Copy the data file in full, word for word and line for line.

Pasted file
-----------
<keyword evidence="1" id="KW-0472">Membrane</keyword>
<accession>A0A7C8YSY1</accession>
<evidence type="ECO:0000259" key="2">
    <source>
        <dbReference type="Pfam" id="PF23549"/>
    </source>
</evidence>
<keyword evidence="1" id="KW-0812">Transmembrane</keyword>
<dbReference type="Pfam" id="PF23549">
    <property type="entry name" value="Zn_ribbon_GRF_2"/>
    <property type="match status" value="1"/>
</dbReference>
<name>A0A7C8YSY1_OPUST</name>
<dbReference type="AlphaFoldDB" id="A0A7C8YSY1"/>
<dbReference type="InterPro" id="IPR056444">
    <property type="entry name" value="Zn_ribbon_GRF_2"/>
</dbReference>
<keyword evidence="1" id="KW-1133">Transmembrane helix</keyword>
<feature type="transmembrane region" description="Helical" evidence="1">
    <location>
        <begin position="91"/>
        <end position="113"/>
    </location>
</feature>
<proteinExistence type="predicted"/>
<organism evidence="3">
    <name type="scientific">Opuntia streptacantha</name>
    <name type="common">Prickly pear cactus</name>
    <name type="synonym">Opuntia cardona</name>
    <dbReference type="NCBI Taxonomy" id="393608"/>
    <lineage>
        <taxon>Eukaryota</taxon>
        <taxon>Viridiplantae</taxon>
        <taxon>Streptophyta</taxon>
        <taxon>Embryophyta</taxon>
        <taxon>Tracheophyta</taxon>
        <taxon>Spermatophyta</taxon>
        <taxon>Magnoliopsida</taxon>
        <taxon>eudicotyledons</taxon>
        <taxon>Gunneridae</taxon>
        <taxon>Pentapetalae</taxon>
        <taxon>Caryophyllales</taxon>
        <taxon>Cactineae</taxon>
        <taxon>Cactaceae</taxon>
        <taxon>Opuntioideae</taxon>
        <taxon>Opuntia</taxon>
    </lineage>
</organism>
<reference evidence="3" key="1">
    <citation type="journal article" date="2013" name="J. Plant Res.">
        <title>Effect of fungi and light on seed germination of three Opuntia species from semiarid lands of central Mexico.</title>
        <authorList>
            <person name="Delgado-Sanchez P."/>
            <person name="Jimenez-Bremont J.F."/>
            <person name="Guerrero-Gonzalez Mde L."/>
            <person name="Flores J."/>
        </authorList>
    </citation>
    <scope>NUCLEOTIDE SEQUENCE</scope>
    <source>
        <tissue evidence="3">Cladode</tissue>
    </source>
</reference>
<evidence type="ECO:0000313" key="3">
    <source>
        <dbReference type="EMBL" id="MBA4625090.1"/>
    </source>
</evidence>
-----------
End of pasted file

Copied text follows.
<keyword evidence="1" id="KW-0472">Membrane</keyword>
<accession>A0A7C8YSY1</accession>
<evidence type="ECO:0000259" key="2">
    <source>
        <dbReference type="Pfam" id="PF23549"/>
    </source>
</evidence>
<keyword evidence="1" id="KW-0812">Transmembrane</keyword>
<dbReference type="Pfam" id="PF23549">
    <property type="entry name" value="Zn_ribbon_GRF_2"/>
    <property type="match status" value="1"/>
</dbReference>
<name>A0A7C8YSY1_OPUST</name>
<dbReference type="AlphaFoldDB" id="A0A7C8YSY1"/>
<dbReference type="InterPro" id="IPR056444">
    <property type="entry name" value="Zn_ribbon_GRF_2"/>
</dbReference>
<keyword evidence="1" id="KW-1133">Transmembrane helix</keyword>
<feature type="transmembrane region" description="Helical" evidence="1">
    <location>
        <begin position="91"/>
        <end position="113"/>
    </location>
</feature>
<proteinExistence type="predicted"/>
<organism evidence="3">
    <name type="scientific">Opuntia streptacantha</name>
    <name type="common">Prickly pear cactus</name>
    <name type="synonym">Opuntia cardona</name>
    <dbReference type="NCBI Taxonomy" id="393608"/>
    <lineage>
        <taxon>Eukaryota</taxon>
        <taxon>Viridiplantae</taxon>
        <taxon>Streptophyta</taxon>
        <taxon>Embryophyta</taxon>
        <taxon>Tracheophyta</taxon>
        <taxon>Spermatophyta</taxon>
        <taxon>Magnoliopsida</taxon>
        <taxon>eudicotyledons</taxon>
        <taxon>Gunneridae</taxon>
        <taxon>Pentapetalae</taxon>
        <taxon>Caryophyllales</taxon>
        <taxon>Cactineae</taxon>
        <taxon>Cactaceae</taxon>
        <taxon>Opuntioideae</taxon>
        <taxon>Opuntia</taxon>
    </lineage>
</organism>
<reference evidence="3" key="1">
    <citation type="journal article" date="2013" name="J. Plant Res.">
        <title>Effect of fungi and light on seed germination of three Opuntia species from semiarid lands of central Mexico.</title>
        <authorList>
            <person name="Delgado-Sanchez P."/>
            <person name="Jimenez-Bremont J.F."/>
            <person name="Guerrero-Gonzalez Mde L."/>
            <person name="Flores J."/>
        </authorList>
    </citation>
    <scope>NUCLEOTIDE SEQUENCE</scope>
    <source>
        <tissue evidence="3">Cladode</tissue>
    </source>
</reference>
<evidence type="ECO:0000313" key="3">
    <source>
        <dbReference type="EMBL" id="MBA4625090.1"/>
    </source>
</evidence>